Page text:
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ISSUE NO. 182 -  IYAR-SIVAN 5777  -  MAY 2017

Marlee Matlin makes Boston rounds

Marlee Matlin makes Boston rounds

Photo: Credit: Courtesy. From left, Ruderman Family Foundation Director Shira Ruderman, Ruderman Family Foundation President Jay Ruderman, actress Marlee Matlin and Ruderman foundation trustee and director of the Boston office, Sharon Shapiro.

Olivia Vanni
Inside Track
Tuesday, April 25, 2017

Academy Award-winning actress Marlee Matlin is making the rounds throughout the Boston area, visiting local charitable organizations wherever she goes.

“It’s been a coincidence,” the L.A. lady told the Track. “It’s funny because lately I’ve been at more places around Boston than I’ve been at places around where I live. … It’s probably because (Boston has) been around a while, but California is only about 150 years old, so foundations here have had a head start with the work they’ve been doing.”

Matlin, who won a best-actress Oscar in 1987 for her performance in “Children of a Lesser God,” first swung by the Ruderman Family Foundation, a Newton-based organization that promotes disability inclusion. Earlier this year, the Ruderman Family Foundation recognized the actress for her activism, so Matlin visited its offices yesterday to be honored with a $100,000 MER Award for Disability Advocacy.

Next stop was the Westin Waltham, where Matlin spoke at the annual Pomegranate Society & Friends Event for female philanthropy hosted by the Combined Jewish Philanthropies. An advocate for the deaf community, Matlin opened up about her personal journey — from losing her hearing to succeeding in Hollywood.

“I never let anyone define me,” she said. “The barriers I’ve faced are only within those who wish to handicap me. … I can do everything — beyond being on ‘The Voice’ or recording an album.”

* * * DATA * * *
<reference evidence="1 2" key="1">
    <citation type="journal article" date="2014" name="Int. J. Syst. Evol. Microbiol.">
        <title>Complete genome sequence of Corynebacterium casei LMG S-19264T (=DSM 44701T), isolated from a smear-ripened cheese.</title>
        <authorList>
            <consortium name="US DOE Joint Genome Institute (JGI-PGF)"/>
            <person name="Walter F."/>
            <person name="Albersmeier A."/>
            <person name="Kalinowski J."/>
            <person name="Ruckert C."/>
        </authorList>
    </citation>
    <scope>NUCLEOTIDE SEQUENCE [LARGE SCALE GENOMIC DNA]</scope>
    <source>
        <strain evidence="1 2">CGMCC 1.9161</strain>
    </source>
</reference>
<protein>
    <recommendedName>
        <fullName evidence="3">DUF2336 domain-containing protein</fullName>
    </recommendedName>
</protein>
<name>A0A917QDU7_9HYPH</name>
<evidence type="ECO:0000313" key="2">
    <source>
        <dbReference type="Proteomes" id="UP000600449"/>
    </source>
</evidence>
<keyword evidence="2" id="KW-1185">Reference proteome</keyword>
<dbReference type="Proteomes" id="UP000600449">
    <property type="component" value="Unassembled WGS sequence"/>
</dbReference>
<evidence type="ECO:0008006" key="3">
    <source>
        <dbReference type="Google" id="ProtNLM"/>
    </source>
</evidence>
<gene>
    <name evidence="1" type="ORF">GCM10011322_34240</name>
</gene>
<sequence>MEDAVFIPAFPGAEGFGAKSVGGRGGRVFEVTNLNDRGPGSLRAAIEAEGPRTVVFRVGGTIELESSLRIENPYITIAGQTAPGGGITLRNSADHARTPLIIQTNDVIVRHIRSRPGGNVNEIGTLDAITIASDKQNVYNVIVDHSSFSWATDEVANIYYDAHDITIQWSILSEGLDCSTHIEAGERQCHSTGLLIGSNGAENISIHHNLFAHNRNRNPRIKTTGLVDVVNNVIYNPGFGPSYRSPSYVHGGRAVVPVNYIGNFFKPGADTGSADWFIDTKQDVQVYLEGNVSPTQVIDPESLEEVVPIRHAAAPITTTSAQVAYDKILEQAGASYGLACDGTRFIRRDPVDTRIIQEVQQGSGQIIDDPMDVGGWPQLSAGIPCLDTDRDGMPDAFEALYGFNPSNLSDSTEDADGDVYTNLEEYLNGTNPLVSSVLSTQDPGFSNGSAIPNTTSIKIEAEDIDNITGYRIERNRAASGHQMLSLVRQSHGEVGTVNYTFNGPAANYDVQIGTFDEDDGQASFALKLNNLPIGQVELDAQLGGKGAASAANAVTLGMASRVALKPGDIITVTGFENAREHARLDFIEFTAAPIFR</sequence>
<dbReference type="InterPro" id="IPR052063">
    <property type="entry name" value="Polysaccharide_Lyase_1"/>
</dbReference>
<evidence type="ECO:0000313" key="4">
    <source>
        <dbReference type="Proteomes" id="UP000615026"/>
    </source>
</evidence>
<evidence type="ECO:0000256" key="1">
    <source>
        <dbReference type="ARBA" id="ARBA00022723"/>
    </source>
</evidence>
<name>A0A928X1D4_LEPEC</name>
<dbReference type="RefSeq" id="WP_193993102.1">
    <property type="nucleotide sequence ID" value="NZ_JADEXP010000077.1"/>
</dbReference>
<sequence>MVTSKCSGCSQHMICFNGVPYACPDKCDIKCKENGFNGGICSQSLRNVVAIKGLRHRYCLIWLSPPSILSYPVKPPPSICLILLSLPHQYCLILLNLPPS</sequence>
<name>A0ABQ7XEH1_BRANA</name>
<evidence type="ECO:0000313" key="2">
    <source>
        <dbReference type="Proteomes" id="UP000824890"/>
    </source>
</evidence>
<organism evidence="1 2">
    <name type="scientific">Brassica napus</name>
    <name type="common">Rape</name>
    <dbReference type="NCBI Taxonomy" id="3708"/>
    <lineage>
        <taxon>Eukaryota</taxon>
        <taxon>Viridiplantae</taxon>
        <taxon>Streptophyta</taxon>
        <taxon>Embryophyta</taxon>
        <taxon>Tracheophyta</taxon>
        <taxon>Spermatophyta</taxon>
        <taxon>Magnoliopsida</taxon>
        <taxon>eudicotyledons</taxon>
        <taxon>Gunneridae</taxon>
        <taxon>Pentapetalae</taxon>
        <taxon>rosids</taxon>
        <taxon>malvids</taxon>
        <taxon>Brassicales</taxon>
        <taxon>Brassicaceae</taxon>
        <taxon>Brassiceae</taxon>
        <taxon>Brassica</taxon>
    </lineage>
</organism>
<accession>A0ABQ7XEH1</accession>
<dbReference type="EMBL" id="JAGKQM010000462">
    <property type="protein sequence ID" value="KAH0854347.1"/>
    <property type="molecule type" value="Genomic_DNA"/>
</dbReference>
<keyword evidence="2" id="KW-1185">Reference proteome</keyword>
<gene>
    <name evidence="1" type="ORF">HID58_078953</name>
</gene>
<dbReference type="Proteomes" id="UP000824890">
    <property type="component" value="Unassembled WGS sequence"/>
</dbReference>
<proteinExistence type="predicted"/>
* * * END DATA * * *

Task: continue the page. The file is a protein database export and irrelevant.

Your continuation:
Since winning her Oscar, Matlin has acted in a slew of TV shows, including her recurring role as Joey Lucas on “The West Wing.”

Matlin has served as a national celebrity spokesperson for the American Red Cross and is on the boards of several charities, including the Children Affected by AIDS Foundation and Easter Seals. She’s also authored three children’s books — “Deaf Child Crossing,” “Nobody’s Perfect” and “Leading Ladies” — as well as her autobiography, “I’ll Scream Later.”

“I’ve already done what people who can hear try to achieve,” Matlin said.

“After I won the Oscar, people said it was out of pity and that I would never work again,” she said. “I’ve had to break those barriers. There are none within me. That doesn’t mean I haven’t struggled. I’ve had moments of self-doubt. But I used the example of my parents and made everything happen.”

Source: http://www.bostonherald.com/entertainment/inside_track/2017/04/marlee_matlin_makes_boston_rounds

 

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Presentation made by Rabbi Fred Friedman during Chair Hour on May 15, 2016

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